Parent's Weekend 2019
A tailgate celebration as a part of Family Weekend was held Friday afternoon from 3 p.m. to 7 p.m. in Circle Park for students and their families to pick up swag bags, meet different student organizations and enjoy the afternoon with activities and food.
 

College is described as many different things: the best four years of your life, an expensive price to pay for a future job or a time of exploration and freedom. No matter what you call it, college is an extreme adjustment. Students go from living an extremely structured life at home with their family to a life where they have to decide everything for themselves without any supervisors. As much of an adjustment as it is for the students, it is also a big change for parents as well.

When your kid goes off to college, it’s important that you support your student as they go through this difficult transition. It can be hard to be on your own for the first time, especially for a student far away from home. You can do this through little acts such as care packages and FaceTime calls or big acts like visits.

But it is also important to make sure you respect your child’s boundaries and not veer into smothering territory. It can be hard to toe that line, especially if this is your first kid in college, but luckily there are a few tips to keep in mind to ensure that you can support your student without being overbearing.

Agree on a schedule

The best way to avoid smothering your kid is to mutually agree on a regular schedule for calls during the week or month. This way you get to talk with your student and stay up to date with what’s going on in their lives without overwhelming them.

College students have a very busy schedule between classes, organizations and work, so you want to do everything that you can to not add too many things to an already packed schedule. Agreeing on a time to talk every week or two would be a great way to compromise between talking all the time and never talking, and it’s a surefire way to avoid smothering your student.

Plan a visit or two

Four months is a long time to go without seeing someone who you have lived with for the last 18 years, so planning a visit or two with your student is a great way to block off some times to see each other and make the semester a little less daunting.

Also, having a visit to look forward to will release some of the pressure that would build up to needing to talk to your child more than they are able to. Knowing that you will see your student in the near future will make it easier to give your kid some space and let them enjoy their freedom in college.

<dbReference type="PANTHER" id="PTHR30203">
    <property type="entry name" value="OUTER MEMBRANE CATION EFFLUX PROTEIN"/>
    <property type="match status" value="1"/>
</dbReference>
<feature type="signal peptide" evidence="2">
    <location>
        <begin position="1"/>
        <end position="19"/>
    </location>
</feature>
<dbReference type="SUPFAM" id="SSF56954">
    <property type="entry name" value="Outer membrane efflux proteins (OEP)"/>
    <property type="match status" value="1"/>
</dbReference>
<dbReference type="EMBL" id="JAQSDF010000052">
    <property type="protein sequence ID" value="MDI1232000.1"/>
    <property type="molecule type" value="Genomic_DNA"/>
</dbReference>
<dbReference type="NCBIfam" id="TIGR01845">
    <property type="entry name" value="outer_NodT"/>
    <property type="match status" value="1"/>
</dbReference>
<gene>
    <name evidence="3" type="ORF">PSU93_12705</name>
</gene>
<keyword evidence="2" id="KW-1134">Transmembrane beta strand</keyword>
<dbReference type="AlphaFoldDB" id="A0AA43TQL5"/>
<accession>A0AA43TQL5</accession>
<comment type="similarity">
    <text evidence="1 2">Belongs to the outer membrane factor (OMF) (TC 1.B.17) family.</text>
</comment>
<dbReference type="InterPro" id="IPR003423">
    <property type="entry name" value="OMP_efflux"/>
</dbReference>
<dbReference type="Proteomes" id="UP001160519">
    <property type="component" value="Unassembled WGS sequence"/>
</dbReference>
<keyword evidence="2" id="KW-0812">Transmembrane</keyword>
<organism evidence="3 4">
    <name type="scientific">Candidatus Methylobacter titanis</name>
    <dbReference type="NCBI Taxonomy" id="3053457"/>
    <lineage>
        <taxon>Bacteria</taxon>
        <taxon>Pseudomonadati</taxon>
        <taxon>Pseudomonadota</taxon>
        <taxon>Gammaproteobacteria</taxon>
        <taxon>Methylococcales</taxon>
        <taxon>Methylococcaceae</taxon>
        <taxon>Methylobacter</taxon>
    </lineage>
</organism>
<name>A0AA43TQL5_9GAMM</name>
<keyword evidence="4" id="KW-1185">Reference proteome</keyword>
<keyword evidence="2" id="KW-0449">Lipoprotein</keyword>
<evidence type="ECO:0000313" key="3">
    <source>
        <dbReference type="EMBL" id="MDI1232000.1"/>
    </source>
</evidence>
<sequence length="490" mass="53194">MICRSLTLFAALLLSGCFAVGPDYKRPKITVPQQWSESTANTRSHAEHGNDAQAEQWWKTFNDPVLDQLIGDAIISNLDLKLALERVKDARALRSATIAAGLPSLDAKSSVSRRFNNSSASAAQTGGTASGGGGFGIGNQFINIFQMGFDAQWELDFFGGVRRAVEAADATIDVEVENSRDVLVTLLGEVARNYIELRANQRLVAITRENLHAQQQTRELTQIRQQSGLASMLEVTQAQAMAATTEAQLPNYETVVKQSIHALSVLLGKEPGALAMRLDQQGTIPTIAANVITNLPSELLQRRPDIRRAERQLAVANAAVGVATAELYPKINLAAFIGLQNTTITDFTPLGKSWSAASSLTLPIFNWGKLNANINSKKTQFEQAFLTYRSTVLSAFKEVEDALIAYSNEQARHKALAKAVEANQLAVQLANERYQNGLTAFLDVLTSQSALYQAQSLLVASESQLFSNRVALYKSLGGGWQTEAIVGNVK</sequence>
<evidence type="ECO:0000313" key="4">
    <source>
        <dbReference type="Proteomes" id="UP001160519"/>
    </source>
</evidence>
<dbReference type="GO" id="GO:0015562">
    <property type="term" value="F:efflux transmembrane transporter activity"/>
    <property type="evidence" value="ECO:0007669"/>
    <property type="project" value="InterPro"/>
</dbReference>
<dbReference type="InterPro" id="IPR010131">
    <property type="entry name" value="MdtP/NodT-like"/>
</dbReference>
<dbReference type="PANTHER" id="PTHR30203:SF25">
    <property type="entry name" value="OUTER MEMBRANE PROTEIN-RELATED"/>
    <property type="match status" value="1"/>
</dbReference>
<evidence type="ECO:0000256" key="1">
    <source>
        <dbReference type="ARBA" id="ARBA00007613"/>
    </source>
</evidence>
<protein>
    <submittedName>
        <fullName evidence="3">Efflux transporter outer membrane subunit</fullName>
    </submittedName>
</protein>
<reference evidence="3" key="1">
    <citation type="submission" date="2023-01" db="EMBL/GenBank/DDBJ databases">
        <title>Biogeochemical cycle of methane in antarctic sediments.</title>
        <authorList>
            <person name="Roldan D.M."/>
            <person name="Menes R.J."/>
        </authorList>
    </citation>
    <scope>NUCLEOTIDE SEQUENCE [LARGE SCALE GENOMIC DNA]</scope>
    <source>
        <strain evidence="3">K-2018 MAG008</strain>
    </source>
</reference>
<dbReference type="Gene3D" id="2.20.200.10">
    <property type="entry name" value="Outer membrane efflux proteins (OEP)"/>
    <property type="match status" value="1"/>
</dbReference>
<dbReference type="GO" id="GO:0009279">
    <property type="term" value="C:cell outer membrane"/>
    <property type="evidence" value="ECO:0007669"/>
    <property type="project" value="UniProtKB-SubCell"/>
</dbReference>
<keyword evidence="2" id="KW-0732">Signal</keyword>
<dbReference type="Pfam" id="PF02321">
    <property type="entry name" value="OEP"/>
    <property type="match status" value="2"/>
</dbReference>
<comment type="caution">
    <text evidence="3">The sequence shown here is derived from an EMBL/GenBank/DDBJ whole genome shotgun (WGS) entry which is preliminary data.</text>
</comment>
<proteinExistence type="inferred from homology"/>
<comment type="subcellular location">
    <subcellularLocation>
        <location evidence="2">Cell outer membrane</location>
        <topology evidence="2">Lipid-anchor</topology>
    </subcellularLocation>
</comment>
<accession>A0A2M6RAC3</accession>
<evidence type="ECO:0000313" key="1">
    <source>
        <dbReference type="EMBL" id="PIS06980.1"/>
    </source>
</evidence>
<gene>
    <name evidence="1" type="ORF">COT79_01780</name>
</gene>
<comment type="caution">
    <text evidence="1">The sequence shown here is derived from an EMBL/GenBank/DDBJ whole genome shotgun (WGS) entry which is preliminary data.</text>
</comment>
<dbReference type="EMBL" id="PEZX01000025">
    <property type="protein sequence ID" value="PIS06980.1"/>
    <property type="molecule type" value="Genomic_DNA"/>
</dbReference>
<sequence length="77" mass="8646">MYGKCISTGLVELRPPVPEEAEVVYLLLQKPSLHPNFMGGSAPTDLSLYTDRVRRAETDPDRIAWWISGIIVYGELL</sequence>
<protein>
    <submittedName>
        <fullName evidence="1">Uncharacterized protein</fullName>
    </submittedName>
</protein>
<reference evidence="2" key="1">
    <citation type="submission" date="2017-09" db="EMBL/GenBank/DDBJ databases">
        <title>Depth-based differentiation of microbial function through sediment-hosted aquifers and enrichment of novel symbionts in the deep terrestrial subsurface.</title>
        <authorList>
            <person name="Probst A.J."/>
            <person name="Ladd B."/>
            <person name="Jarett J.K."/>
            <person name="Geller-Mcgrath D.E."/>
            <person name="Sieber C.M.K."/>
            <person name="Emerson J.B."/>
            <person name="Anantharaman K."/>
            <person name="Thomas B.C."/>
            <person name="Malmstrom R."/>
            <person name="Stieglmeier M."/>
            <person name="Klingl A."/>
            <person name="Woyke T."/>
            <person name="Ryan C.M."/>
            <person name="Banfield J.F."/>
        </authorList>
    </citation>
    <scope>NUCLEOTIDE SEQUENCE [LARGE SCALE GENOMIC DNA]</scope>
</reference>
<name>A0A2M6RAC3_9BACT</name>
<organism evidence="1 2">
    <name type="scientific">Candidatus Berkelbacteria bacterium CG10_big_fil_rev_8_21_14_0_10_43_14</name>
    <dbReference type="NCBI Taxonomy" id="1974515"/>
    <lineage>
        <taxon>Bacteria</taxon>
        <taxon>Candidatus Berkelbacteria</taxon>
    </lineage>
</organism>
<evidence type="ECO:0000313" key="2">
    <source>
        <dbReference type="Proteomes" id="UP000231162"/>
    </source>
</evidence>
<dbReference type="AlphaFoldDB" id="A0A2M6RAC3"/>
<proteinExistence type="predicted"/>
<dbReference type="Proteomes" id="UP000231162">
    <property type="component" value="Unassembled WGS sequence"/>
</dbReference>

Keep in touch in unique ways

Another great way to stay connected with your kid without taking up too much time is by keeping in touch through unconventional ways. This could mean playing each other in a multiplayer game on your phones or sending five-word check-ins throughout the week over text. Finding small ways to keep in touch with your child without taking too much time out of their day is a great way to stay up to date on your kid’s life without being there for every moment of it.

Be patient, understanding and flexible

Above all else, understand that your kid is a student first, and so much of college is just being present in a shared space with other college students. My parents tell me all the time that they made their friends in college by keeping their door open so people could walk in or sit in the hallway and chat with people as they pass.

Students need to be able to live their own lives without being tied to their phone talking to their parents. This means that sometimes your planned calls might have to be pushed back a day or two depending on what events pop up, and while I know that it will be frustrating because you miss your kids, you should also be proud because that means they’re getting engaged at school and having a good time. Your student will reach out to you when they can, so avoid being overbearing by being patient, understanding and flexible with your child.

College is a big adjustment for students and parents alike, and it can be hard to navigate this new environment. Utilize the many parent resources that are out there, especially the parent pages on social media sites. There’s a lot of great advice from parents who have been through this before with their kids who can help you make this new change a little easier. By following the guidelines above, you should be able to keep in touch with your kid without being an overbearing parent.

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